Heat on Chandigarh sanitary inspectors as MC forms watch panels | punjab$chandigarh | Hindustan Times
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Heat on Chandigarh sanitary inspectors as MC forms watch panels

punjab Updated: Nov 26, 2015 09:48 IST
Hillary Victor
Hillary Victor
Hindustan Times

UT adviser Vijay Dev during his visit to Sector 41 in Chandigarh on August 13. (HT Photo)

From November 30, if your neighbourhood is not clean enough, the municipal corporation sanitarily inspector concerned may face suspension. The MC has constituted sanitation monitoring committees, one for each sector, which will conduct inspections and submit weekly report on cleanliness to the joint commissioner.

The eight-member committees have representatives from resident welfare associations (RWA), market welfare associations, besides the area councillor as members.

The committees were formed in the wake of regular complaints from residents about lack of cleanliness. Councillors too had been flagging the issue in House meetings. UT adviser Vijay Dev too had recently issued directions to the MC officials to address the problem at the earliest.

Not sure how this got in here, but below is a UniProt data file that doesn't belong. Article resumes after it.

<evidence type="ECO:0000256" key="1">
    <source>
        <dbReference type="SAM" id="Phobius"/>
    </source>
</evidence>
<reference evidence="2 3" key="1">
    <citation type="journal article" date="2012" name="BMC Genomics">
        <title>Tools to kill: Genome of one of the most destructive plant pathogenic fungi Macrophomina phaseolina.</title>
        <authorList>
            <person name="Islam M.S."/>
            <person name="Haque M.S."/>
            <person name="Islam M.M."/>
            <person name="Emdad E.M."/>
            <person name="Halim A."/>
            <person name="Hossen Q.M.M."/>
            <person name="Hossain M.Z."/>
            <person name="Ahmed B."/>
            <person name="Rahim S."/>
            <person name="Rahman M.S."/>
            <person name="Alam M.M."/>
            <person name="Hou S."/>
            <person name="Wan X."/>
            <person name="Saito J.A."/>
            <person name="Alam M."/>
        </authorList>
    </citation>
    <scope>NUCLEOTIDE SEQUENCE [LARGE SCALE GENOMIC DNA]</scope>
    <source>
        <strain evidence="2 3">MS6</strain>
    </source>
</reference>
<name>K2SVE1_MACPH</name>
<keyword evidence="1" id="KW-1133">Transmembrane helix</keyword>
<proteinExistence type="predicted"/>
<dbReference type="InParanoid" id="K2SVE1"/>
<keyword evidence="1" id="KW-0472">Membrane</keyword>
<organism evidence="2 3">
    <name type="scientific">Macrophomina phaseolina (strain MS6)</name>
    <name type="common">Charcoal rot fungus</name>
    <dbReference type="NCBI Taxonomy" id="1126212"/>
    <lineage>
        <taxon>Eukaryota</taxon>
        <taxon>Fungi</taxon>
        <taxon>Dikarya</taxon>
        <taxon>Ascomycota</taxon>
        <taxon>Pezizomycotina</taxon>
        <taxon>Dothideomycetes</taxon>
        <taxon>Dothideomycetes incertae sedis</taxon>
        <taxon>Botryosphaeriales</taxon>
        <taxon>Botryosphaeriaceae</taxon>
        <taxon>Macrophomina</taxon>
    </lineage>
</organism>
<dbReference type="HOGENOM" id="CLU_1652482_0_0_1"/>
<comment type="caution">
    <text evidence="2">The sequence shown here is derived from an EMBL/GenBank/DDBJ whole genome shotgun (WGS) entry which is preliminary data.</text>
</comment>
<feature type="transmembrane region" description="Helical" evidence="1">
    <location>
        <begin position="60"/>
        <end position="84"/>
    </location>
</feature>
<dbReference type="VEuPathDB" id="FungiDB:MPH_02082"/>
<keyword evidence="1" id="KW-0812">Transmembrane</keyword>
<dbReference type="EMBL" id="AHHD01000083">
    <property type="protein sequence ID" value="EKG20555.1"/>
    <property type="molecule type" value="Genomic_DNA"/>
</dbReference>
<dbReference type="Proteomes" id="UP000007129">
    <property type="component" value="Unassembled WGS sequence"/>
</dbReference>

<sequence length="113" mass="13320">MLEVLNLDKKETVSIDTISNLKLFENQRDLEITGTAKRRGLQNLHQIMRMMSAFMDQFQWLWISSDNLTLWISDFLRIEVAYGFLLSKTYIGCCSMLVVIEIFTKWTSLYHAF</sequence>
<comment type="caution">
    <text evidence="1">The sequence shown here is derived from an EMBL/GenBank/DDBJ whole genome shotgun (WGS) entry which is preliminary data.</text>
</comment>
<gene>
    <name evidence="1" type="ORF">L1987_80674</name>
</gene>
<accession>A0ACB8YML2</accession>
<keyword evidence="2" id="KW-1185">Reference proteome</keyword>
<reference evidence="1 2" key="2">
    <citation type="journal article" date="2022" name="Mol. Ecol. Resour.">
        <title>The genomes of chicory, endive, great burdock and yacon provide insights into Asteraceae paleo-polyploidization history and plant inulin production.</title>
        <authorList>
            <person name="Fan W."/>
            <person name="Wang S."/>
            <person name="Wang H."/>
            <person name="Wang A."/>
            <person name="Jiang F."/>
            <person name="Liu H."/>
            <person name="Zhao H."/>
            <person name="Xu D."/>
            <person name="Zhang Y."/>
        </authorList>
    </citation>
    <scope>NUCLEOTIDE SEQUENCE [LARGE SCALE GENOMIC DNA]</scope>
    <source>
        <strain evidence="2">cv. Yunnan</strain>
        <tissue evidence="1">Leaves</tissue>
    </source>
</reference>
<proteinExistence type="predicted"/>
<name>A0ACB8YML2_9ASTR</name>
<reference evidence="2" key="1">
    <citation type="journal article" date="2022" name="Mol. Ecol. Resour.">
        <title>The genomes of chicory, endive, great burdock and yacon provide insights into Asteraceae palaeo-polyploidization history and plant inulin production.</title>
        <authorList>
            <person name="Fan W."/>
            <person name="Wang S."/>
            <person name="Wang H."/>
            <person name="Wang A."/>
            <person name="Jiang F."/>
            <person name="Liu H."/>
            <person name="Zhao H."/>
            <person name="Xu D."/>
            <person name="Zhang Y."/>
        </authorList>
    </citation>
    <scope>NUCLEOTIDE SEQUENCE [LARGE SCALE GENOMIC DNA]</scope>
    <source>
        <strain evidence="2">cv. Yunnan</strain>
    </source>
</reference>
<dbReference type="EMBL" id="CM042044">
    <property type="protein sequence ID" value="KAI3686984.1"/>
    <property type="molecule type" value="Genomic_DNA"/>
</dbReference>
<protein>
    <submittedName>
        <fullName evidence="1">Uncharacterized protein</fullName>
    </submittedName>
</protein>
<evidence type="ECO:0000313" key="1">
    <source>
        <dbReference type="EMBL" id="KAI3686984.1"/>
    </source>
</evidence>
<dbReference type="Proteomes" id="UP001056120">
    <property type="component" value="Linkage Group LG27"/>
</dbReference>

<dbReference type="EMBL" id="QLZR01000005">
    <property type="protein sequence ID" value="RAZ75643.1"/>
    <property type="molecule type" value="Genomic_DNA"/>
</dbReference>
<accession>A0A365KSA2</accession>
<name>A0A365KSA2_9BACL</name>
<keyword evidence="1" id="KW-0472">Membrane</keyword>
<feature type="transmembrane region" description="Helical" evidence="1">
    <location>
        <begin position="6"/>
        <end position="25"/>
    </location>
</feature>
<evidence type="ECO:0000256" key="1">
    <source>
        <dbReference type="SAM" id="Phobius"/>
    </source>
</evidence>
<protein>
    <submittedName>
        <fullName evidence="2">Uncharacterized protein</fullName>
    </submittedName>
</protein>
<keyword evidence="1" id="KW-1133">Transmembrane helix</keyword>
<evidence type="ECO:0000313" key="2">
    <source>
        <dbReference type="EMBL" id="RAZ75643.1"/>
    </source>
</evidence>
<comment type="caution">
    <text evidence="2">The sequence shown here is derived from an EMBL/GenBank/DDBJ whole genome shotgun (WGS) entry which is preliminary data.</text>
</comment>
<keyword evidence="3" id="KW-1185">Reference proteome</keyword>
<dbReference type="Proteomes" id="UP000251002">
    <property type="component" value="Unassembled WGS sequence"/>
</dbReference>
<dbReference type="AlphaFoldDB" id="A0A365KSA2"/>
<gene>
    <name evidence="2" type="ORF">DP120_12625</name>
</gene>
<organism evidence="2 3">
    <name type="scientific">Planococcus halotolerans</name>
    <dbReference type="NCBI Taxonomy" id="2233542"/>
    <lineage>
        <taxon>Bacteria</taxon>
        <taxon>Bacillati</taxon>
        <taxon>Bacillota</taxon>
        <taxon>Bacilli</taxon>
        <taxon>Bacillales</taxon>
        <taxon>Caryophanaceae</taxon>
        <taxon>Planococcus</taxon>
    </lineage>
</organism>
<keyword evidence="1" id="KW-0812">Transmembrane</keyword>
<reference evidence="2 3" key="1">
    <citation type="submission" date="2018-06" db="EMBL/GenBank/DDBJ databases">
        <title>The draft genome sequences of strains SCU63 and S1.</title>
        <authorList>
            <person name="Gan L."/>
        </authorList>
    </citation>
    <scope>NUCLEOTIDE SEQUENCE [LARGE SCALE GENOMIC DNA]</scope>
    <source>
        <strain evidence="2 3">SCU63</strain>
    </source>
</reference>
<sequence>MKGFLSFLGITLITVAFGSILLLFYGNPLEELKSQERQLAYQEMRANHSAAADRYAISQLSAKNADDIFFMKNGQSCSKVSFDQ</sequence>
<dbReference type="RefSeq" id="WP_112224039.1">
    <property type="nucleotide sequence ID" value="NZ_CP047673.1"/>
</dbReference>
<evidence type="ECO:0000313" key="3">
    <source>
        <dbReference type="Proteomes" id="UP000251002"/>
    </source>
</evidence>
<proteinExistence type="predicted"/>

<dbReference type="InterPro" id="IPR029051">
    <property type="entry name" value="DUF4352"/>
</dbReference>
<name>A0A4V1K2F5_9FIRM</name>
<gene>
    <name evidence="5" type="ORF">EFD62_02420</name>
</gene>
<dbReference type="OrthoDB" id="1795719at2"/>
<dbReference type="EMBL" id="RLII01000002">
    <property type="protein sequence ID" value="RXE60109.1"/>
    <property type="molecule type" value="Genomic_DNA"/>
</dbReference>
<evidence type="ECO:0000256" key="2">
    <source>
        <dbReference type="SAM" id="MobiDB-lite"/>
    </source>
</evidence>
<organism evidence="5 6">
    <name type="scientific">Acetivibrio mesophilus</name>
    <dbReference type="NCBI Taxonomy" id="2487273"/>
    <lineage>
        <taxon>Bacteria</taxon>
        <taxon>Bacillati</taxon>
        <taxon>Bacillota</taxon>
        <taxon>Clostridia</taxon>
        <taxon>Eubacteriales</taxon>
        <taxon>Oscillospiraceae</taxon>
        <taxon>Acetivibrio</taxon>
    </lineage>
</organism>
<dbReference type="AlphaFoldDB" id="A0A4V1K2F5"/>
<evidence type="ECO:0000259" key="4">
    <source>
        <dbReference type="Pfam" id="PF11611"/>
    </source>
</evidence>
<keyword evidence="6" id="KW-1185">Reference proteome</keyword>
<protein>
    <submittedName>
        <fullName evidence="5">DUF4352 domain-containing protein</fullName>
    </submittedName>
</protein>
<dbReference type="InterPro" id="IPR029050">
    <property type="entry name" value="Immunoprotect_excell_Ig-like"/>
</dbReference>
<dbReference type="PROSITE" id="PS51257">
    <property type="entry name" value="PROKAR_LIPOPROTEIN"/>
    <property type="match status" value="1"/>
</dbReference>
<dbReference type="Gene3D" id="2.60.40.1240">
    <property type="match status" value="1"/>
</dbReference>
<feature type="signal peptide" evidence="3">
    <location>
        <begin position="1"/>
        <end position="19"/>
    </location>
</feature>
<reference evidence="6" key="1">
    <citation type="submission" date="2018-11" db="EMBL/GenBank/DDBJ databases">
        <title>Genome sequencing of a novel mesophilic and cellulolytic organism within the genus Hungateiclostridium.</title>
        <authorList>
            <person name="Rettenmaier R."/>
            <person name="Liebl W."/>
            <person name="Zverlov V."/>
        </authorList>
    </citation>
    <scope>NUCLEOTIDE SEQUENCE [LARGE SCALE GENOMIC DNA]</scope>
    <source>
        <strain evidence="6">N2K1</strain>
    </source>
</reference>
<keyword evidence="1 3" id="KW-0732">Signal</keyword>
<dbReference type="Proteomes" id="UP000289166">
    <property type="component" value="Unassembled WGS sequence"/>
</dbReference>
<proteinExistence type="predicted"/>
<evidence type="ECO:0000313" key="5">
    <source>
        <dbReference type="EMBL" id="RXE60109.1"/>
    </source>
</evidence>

In the MC House meeting held last month, some councillors alleged that officials were cleaning those areas only where UT adviser had planned a visit.

Speaking to HT, assistant commissioner, MC, Bhupesh Chaudhary, said, “From November 30, the committees will submit weekly report to me. In case, the committee report is not satisfactory, sanitary inspector will face suspension. Even area residents can approach the committee with complaints. Names of members of committee will soon be uploaded on the MC’s website.”

Medical officer health, MC, Dr Parminder Bhatti, said the committee members would check lanes, markets and also keep a watch on the sweepers. “The new arrangement will be effective in ensuring cleanliness,” he said.

The UT adviser’s directions

On January 29, this year, UT adviser Vijay Dev visited the garbage processing plant in Sector 25 and issued a slew of directions to the MC officials and asked them to prepare an action plan for effective garbage collection. Dev even suggested to receive complaints on social messaging application, WhatsApp, to expose lapses on staff ’s part and devise a proper system to optimise the use of vehicles of the MC.

No colour-coded bins

In spite of clear instructions from the Chandigarh Pollution Control Board, the MC has not yet placed colour-coded bins in meat and vegetable markets of the city. The directions were given to ensure segregation of different types of garbage at collection points.

In 2002, the MC had proposed as many as 132 sehaj safaikendras in different sectors but only 35 such centres have been formed so far. The city produces about 250 tonnes of garbage daily.